Pomorie is a town and seaside resort in southeastern Bulgaria, located on a narrow rocky peninsula in Burgas Bay on the southern Bulgarian Black Sea Coast. It is situated in Burgas Province, 20 km away from the city of Burgas and 18 km from the Sunny Beach resort; the ultrasaline lagoon Lake Pomorie, the northernmost of the Burgas Lakes, lies in the immediate proximity. The town is the administrative centre of the eponymous Pomorie Municipality. Pomorie is an ancient city and today an important tourist destination; as of December 2009, it has a population of 13,569 inhabitants. It lies at 42°33′N 27°39′E. Pomorie was founded by the Ancient Greeks under the name Anchialos, deriving from Ancient Greek "anchi-" and "als-". In Latin, this was rendered as Anchialus; the Bulgars called the town Tuthom, though it's more common name in Bulgarian was Анхиало, Anhialo based on the Greek name. During the Ottoman rule, the town was called Ahyolu. In 1934 the town was renamed to Pomorie, from the Bulgarian "po-" and "more", corresponding to one of the two etymologies of the original Greek name.
Founded in the 5th or 4th century BC as a colony of Apollonia, Anchialos was mentioned in Strabo's Geographica as a small town. It was captured by Messembria in the 2nd century BC, but reconquered by Apollonia and its fortified walls destroyed; the western Black Sea coast was conquered by the Romans under Marcus Licinius Crassus in 29-28 BC after continuous campaigns in the area since 72-71. The fortified wall was meanwhile rebuilt. In the early 1st century AD Anchialos was the centre of a strategia of the vassal Odrysian kingdom, the town had a Thracian population in the 6th century AD according to the early Byzantine historian Procopius; as the Odrysian kingdom's self-independence was abolished in 45 AD, Anchialos became part of the Roman province of Thrace and was formally proclaimed a city under Emperor Trajan. At the time the city controlled a vast territory bordering that of Augusta Trajana and reaching the Tundzha to the west, bordering that of Messembria to the north and the southern shore of Lake Burgas to the south.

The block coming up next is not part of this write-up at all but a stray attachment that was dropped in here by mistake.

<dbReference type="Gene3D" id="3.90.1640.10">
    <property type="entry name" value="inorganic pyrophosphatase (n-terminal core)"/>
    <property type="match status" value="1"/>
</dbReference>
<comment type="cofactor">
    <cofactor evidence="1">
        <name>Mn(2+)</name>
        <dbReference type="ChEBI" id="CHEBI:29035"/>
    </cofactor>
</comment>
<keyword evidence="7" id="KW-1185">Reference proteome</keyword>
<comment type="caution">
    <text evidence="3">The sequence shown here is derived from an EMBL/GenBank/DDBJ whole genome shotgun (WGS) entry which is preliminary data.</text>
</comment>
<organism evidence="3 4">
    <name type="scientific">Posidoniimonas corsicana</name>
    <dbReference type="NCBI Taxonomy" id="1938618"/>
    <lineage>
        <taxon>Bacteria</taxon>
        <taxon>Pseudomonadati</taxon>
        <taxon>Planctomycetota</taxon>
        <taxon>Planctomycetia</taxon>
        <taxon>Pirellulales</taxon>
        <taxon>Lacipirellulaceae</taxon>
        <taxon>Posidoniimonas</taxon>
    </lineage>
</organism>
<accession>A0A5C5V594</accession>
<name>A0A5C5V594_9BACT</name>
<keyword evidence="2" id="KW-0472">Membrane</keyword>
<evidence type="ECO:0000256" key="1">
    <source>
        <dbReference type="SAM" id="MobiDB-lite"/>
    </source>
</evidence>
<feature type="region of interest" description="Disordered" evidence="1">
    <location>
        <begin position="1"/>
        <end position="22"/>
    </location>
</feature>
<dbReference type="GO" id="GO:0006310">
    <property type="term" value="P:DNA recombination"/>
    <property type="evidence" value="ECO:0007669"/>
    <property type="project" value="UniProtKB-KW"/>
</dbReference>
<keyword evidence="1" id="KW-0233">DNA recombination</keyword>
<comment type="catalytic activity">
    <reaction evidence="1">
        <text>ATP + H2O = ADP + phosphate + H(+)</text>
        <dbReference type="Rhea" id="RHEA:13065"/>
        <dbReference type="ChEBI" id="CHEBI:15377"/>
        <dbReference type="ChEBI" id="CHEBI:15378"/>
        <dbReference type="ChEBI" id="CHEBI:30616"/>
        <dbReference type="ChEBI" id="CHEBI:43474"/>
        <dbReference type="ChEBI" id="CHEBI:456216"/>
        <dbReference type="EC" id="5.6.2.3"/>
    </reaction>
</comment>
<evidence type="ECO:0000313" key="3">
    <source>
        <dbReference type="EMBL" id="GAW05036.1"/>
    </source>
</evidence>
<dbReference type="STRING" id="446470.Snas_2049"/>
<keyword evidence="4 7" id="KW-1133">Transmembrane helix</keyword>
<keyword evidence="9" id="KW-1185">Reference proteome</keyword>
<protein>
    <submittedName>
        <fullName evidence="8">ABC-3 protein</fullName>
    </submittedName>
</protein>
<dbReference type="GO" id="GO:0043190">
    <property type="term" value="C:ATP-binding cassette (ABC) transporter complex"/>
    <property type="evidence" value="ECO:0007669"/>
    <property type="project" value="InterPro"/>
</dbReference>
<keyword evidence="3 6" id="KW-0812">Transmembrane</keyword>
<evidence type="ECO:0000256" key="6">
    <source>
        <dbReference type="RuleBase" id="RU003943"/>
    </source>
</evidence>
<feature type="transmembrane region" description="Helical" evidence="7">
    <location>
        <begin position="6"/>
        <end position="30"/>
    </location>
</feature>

Anchialos acquired the appearance of a Roman city and throve in the 2nd and 3rd century under the Severan Dynasty, serving as the most important import and export station of Thrace. However, the invasion of barbarian tribes from the north meant an end to this prosperity in the middle of the 3rd century, with the Goths capturing Anchialos around 270. Diocletian stayed in the city between 28 and 30 October 294, his and Constantine the Great's reforms restored the city's prosperity for a while, as the proximity to the new capital of Constantinople made Anchialos a key food supply centre. Theodoric the Great passed through the city in 476 on the way to Adrianople. A high-ranking Byzantine general named Vitalian in 513 revolted in the region and took control of Anchialos and the neighbouring cities to use their fleet in his attack of Constantinople until he was crushed in 515; the bishopric of Anchialus was a suffragan of the metropolitan see of Hadrianopolis in Haemimonto, capital of the Roman province of Haemimontus.
However, the Notitiae Episcopatuum of Pseudo-Epiphanius, written in the reign of Byzantine Emperor Heraclius, gives it as an autocephalous archbishopric, today listed by the Catholic Church as a titular see. The first bishop of the see whose name is known is 2nd-century Sotas, mentioned by Eusebius of Caesarea as an adversary of Montanism. Timotheus was at the Council of Sardica in 343/344. Sebastianus was one of the bishops at the First Council of Constantinople of 381. Sabbatius was a signatory of the decree of the Patriarch of Constantinople against simoniacs in 459. Paulus was at the Second Council of Constantinople in 553. Jacobus was a contemporary of Patriarch Tarasios of Constantinople. Nicolaus was at the Photian Council of Constantinople. No longer a residential bishopric, Anchialus is today listed by the Catholic Church as a titular see; the Slavic and Avar invasion in 584 meant Anchialos was conquered and its fortifications were destroyed. Avar Khagan Bayan turned the city into his residence for a few months and concluded a peace treaty with the Byzantines.
At the eve of his campaigns, the emperor Maurice visited the city to oversee reconstruction. After 681 and the formation of the First Bulgarian Empire to the north Anchialos played an important role in many conflicts between the two empires. In 708 the forces of Justinian II were defeated near the fortress by the army of Bulgar Khan Tervel. On 30 June 763 the Bulgars under Telets suffered a defeat by the Byzantine army of Constantine V. On 21 June 766 the same emperor's fleet of 2,600 heavy ships sank en route to Anchialos, where Constantine was waiting, most soldiers drowned, forcing him to return to Constantinople. In May 783 Irene undertook a demonstrative campaign across Thrace and restored Anchialos' destroyed fortifications; the city was first conquered by the Bulgarian Empire in 812, under Khan Krum, who settled Slavs and Bulgars in Anchialos. The Byzantines restored their control over the city and the area in 864; the Battle of Anchialus took place near the city on 20 August 917, was one of Tsar Simeon the Great's greatest military achievements.